It’s been bad news so far on the inflation front this year, but a new report from BMO Capital Markets suggests the trend may be starting to turn.
This week, oil prices — a primary driver of soaring inflation — dropped sharply, back to pre-Ukraine invasion levels, BMO said in the report.
“In fact, a broad basket of commodity prices is now lower than pre-invasion levels, with items as diverse as copper, lumber, wheat and oil all down since late February,” it said.
The broad-based pullback in commodity prices isn’t the only bit of good news for the inflation picture, it noted.
“It appears that fortunes have finally shifted, between signs that supply chains are improving and the pullback in energy costs,” it said.
RBC Economics echoed the good news on U.S. inflation, saying that it also sees signs of slowing.
“Global supply chain pressures have eased more sustainably since late spring, as shipping times and costs fall. Commodity prices, though very high, have also been trending lower. And with high inflation and rising borrowing costs squeezing consumers’ real buying power, there are already early signs of slowing domestic consumer demand,” RBC said in a research note.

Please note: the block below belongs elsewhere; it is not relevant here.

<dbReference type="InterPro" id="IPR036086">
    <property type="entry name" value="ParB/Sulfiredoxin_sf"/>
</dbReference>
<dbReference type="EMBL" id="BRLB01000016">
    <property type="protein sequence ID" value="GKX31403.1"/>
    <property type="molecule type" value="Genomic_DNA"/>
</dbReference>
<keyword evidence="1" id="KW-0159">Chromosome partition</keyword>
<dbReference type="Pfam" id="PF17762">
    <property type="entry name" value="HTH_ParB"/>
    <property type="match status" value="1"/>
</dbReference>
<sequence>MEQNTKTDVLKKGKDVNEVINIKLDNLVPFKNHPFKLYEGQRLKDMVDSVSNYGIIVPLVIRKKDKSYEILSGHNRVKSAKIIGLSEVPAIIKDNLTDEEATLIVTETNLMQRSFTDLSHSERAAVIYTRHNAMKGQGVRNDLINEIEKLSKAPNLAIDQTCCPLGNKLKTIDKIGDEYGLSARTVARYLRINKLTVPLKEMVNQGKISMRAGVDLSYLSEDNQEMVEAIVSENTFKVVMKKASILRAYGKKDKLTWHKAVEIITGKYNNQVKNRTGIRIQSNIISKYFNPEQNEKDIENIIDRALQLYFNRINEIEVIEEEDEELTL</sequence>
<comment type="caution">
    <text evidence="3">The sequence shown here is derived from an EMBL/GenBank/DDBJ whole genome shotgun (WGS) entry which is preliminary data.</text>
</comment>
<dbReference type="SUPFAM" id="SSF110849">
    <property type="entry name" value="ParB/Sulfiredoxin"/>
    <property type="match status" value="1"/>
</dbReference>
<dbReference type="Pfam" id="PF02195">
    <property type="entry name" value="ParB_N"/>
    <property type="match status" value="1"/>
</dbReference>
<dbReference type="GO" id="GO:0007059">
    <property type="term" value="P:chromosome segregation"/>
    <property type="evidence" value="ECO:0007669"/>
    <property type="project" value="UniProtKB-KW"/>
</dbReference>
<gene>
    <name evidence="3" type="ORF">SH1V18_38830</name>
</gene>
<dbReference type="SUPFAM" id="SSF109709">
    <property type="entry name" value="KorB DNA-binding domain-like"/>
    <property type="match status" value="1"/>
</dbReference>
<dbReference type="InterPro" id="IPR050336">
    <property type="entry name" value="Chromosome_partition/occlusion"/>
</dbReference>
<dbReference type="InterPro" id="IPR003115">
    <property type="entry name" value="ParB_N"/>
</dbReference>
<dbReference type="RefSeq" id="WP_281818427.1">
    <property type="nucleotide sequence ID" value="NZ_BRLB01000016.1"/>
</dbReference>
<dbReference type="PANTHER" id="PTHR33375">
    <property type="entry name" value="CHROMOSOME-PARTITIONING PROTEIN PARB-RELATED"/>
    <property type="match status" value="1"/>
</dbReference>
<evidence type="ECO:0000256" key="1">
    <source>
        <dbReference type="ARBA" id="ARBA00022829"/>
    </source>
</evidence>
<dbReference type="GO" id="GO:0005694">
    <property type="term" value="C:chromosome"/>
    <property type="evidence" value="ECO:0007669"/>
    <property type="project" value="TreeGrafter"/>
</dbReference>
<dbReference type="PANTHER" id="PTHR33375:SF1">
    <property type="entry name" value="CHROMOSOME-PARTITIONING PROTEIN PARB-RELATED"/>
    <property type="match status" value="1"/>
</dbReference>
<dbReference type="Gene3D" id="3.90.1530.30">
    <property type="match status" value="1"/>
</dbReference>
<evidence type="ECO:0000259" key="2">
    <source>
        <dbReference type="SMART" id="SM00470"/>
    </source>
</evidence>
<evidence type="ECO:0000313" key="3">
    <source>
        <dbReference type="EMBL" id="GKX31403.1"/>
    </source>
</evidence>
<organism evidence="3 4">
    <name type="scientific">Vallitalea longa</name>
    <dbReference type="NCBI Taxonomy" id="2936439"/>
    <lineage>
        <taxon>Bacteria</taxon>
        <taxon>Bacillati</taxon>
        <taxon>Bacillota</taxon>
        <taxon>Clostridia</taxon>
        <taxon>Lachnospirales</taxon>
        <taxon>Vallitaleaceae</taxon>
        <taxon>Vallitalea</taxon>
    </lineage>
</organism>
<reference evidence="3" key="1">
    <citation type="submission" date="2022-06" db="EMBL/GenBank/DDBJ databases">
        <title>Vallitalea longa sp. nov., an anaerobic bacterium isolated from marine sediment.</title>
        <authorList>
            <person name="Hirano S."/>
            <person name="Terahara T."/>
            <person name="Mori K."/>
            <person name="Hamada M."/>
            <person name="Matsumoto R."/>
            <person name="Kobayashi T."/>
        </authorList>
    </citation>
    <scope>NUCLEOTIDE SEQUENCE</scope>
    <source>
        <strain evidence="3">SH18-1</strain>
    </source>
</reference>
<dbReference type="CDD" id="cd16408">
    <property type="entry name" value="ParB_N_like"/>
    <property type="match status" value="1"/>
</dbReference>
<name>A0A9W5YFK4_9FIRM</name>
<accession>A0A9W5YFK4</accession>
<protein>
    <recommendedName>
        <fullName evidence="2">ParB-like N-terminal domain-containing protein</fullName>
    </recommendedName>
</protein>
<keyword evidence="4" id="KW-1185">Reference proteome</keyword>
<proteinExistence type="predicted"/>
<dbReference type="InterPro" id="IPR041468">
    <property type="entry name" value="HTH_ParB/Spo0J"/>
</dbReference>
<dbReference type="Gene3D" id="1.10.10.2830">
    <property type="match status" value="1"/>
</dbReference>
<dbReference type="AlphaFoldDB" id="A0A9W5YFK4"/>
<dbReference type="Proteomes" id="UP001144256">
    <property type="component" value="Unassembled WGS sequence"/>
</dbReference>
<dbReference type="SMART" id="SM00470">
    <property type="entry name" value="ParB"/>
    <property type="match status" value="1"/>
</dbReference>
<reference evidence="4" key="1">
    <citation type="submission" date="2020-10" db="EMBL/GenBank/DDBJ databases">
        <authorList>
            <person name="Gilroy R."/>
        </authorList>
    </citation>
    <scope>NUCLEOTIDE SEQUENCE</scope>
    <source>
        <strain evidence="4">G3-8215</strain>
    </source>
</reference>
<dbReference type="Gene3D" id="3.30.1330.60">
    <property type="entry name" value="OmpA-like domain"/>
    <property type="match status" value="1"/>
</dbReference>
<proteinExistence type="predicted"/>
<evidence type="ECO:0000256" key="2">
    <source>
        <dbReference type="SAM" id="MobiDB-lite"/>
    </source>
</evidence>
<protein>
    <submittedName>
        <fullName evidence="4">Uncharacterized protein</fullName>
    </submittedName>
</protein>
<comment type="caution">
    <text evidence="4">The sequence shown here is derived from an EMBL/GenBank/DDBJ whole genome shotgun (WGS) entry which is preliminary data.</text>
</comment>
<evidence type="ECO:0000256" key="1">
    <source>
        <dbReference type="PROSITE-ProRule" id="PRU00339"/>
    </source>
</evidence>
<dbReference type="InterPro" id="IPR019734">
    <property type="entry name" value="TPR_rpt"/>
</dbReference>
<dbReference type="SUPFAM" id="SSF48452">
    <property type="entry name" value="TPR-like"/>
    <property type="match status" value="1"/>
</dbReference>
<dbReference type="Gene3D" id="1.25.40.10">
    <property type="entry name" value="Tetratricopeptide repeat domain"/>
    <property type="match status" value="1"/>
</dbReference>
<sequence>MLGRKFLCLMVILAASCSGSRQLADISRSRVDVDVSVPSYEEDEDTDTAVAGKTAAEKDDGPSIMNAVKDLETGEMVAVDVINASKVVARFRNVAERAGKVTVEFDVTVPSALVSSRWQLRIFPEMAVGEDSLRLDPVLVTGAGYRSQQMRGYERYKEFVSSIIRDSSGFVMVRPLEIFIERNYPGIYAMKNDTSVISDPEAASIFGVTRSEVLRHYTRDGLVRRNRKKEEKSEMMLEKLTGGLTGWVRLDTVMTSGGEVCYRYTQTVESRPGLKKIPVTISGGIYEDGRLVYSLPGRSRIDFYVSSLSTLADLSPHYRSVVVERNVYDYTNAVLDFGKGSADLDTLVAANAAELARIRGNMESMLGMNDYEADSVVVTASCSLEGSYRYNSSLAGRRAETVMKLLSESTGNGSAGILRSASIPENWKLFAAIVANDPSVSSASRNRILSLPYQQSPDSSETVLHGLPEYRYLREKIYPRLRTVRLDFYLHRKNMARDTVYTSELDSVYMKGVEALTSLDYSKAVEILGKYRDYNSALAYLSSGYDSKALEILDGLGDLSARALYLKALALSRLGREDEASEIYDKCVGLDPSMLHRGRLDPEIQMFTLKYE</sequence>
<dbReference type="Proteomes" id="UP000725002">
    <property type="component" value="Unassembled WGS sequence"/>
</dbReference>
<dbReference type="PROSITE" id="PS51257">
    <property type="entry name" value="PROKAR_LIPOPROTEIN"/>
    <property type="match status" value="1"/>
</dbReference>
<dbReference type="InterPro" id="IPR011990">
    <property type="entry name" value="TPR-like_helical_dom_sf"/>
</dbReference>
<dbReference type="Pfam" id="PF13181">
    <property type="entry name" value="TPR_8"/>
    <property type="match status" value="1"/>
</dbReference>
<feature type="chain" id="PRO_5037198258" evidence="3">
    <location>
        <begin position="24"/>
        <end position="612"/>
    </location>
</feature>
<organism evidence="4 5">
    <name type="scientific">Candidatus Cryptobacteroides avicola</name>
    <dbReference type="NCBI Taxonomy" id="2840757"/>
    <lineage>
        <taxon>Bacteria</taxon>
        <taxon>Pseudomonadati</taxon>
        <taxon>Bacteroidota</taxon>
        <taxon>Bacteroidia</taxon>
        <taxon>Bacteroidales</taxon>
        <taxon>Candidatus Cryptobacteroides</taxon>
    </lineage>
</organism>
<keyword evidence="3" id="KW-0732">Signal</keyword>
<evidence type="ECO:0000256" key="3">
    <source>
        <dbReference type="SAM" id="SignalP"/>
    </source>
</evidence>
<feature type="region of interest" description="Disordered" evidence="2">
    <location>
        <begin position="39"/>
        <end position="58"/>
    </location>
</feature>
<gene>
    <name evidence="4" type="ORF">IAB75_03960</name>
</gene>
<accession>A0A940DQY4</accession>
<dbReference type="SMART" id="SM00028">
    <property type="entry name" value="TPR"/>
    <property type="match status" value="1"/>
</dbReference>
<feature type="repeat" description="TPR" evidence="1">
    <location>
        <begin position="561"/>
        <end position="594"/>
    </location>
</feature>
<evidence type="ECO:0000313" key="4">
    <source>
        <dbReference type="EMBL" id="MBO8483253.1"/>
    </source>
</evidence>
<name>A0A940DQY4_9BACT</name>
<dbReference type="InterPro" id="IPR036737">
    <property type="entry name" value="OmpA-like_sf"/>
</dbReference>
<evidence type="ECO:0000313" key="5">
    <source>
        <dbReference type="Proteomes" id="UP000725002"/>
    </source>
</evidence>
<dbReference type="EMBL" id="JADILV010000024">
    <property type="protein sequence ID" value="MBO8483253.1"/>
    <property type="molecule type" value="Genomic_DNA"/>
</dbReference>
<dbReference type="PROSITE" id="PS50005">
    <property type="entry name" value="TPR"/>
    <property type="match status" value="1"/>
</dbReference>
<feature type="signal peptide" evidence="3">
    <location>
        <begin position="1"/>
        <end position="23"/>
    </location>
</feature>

While a weakening of key inflation drivers doesn’t mean that the global economy is out of the woods, BMO said that lower commodity prices could make it easier for the Bank of Canada and the U.S. Federal Reserve Board to keep inflation expectations in check.
“In turn, it could lessen recession risks by removing some of the squeeze on consumers,” BMO added.
Economists will be looking for some confirmation of this in U.S. inflation numbers for July that will be released on Aug. 10.
BMO said a “big drop in gasoline prices is expected to cut the headline inflation rate back below 9%.”
Even so, central bankers are a long way from getting inflation to heel, the BMO report cautioned — “it’s going to take many such months to bring inflation back to even 5%, let alone the 2% target,” it said.
And RBC added that “a bigger pullback in consumer demand will likely be necessary to get inflation moving back toward the Federal Reserve’s 2% target rate.”
So, even as price pressures ease, interest rates will likely still rise, the economists said.